"Surely you don't object to meeting me as man to man. Haven't I always treated you as a human being?"
"Most certainly not, my lord! Your treatment of me has always been as it should be."
"Well, that's enough. This afternoon at 4 o'clock, you will be my equal. I'll soon show you whether you're my equal or not!"
"You do as you're told!"
It doesn't go well.
Loam's friends and colleagues are incensed. His staff can't help but feel awkward and embarrassed. And to dig the needles in just a bit further, a phone call in the middle of all this tumult reveals that one of his daughters is in the clink for whomping a bobby on the head during a suffragette rally.
"My daughter arrested as a suffragette! That's what comes of all this damned equality!"
Only two things can air out the stench of this humiliation: time and distance. Whatever you're picturing right now, farther. No, even farther than that, I'm afraid. At least Lord Loam – with his three daughters, a couple of potential sons-in-law, and more servants than he could possibly count – can do his many months of penance in luxury, aboard his palatial yacht. This is around the time I suck in a lungful of air in preparation of a heaving sigh.
The good news is that no casualties were suffered. Everyone made it safely to the lifeboats, and, in keeping with decorum, the staff depart in their boat, while the upper crust carries off in theirs. Okay, there are a couple of interlopers, as head butler Crichton (Kenneth More) mounts a daring rescue of Eliza (Diane Cilento)...errr, or Tweeny, as you might know her. Their presence is wholly improper, but it's not as if these British gentlemen are going to leave the two of them to drown (well, maybe). It's a decidedly temporary inconvenience anyway, as they'll surely be rescued any minute now. Any minute now. Aaaaaaany minute now.
Try to picture Gilligan's Island with a whole lotta Howells. Despite being stranded on an uninhabited island in the absolute middle of nowhere, untold hundreds of miles from wherever any potential rescuers would ever think to look for them, the upper crust is more concerned with the lack of table linens than food or shelter. Accustomed to having their every whim catered to, they're not so much the survivalist types, but hey, Crichton will take care of it: still clad in a tuxedo and still treated like one of the help. But as it becomes clearer that they're going to be here a long while and will...y'know, die if things remain as they are, Crichton can't exactly allow the status quo to keep chugging along.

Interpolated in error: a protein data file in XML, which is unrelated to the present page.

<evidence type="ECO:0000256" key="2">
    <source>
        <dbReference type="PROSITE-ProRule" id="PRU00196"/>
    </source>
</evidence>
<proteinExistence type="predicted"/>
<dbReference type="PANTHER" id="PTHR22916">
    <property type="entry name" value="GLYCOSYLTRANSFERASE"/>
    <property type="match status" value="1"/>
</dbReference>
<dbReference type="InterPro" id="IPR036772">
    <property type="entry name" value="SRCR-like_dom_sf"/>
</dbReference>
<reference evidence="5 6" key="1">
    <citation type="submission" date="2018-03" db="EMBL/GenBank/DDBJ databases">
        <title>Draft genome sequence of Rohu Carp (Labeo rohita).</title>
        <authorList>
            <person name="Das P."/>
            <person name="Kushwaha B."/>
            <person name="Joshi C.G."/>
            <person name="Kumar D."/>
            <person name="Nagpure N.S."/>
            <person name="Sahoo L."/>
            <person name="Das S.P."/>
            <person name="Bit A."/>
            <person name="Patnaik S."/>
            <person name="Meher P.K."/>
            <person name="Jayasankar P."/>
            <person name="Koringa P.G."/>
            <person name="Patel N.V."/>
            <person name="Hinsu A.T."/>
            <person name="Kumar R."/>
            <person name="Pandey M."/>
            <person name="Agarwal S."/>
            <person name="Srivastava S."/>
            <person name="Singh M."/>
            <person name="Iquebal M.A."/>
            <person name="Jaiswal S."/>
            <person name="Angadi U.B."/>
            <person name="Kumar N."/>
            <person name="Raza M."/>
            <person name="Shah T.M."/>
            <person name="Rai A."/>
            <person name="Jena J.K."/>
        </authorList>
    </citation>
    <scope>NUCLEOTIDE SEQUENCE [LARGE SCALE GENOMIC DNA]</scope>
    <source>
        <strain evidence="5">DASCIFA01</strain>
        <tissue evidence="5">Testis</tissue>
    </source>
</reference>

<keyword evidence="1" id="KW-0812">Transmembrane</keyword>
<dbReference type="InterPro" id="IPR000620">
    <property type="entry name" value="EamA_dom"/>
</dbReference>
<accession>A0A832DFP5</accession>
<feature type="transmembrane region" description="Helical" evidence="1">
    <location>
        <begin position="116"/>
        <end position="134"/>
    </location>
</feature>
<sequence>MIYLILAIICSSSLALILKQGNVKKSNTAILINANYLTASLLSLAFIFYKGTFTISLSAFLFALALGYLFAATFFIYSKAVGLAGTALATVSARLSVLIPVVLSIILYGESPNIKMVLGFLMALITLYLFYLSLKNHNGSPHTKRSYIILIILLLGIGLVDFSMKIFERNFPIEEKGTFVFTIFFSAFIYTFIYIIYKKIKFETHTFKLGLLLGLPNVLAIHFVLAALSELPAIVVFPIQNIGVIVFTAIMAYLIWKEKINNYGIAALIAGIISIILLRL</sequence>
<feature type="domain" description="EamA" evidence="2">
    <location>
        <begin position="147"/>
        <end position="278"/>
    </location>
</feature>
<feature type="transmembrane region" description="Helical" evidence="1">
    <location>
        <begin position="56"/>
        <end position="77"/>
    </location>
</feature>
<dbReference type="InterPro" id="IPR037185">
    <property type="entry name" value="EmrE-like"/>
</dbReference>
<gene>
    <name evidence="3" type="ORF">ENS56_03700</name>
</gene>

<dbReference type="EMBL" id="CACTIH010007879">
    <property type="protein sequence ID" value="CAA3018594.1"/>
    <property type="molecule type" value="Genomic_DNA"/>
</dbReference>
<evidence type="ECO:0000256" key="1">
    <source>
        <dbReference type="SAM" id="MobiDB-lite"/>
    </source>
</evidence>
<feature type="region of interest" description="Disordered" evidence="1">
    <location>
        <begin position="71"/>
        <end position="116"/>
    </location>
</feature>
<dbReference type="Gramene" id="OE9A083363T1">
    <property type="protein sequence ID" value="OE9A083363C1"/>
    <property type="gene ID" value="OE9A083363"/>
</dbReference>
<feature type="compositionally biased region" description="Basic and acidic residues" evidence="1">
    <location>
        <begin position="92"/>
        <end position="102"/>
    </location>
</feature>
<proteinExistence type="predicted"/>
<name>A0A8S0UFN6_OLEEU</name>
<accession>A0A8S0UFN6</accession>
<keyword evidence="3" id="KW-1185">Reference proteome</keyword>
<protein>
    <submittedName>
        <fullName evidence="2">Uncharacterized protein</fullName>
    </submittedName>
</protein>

There's so much more to The Admirable Crichton's social satire than "upstairs bad, downstairs good". It's immediately established that there's a pecking order even among the help, with Crichton reigning not entirely sympathetically at the very top. While roles are certainly reversed on the island, the film doesn't argue against social hierarchies altogether. Societies require structure. Structure requires leadership. And, y'know, rank doth have its privileges. A lesser movie would have Crichton ascending as Lord of this nameless isle, devolving into the sort of useless aristocrat he and his family have long served, learning a valuable lesson afterwards about cooperation and friendship. The Admirable Crichton instead portrays this little slice of utopia as a meritocracy, where those in charge have earned their positions rather than by wealth or by birthright. Everyone cooperates for the greater good – at first because they have to, and later because they want to. Their only half-assed effort, once the castaways settle into their new reality, is in constructing a boat to leave it. There's plenty that they miss about London, but that doesn't mean they're prepared to abandon paradise.
And, as part of the audience, I wasn't ready for them to depart either. It's a breath of fresh air that The Admirable Crichton shrugs off so many of the usual storytelling conventions. No threat – internal or external, natural or all-too-human – threatens to destroy the society they've built from the ground up. The closest thing to drama revolves around which men are in a position to court which women, and even then it's devoid of any jealousy or enmity. If there could've been another half hour of just hanging out on the island, continuing to pal around with the castaways and marveling at how they've cleverly reconstructed modern conveniences (or, well, their equivalents circa 1905) with seashells and coconuts, I'd have been in heaven.
The Admirable Crichton is more British than a Dalek singing "She Loves You" in between gulps of Ribena in Piccadilly Circus, and, for my money, that's very much a check in the 'Win' column. It's wonderfully cast, particularly Kenneth More in as the titular butler, exhibiting a warmth, strength, resolve, and duty that I'd struggle to imagine much of anyone else conveying nearly so effectively. I stand in awe of how sleek and efficient the film is. The opening sequence conveys without a word of dialogue how insufferably perfect duties are expected be carried out at Loam Hall, complete with a newspaper warmed by the stove. I didn't even know that was a thing! The pacing breezes along effortlessly. Never once did I feel as if I was being guided towards an inevitable, precalculated destination, wielding a remarkable capacity to surprise. Its distinctively British wit constantly had me in stitches. Take this exchange between Lord Loam, who's asking one of the help about his wife, only his hard-of-hearing gardener thinks he's talking about an orchid instead: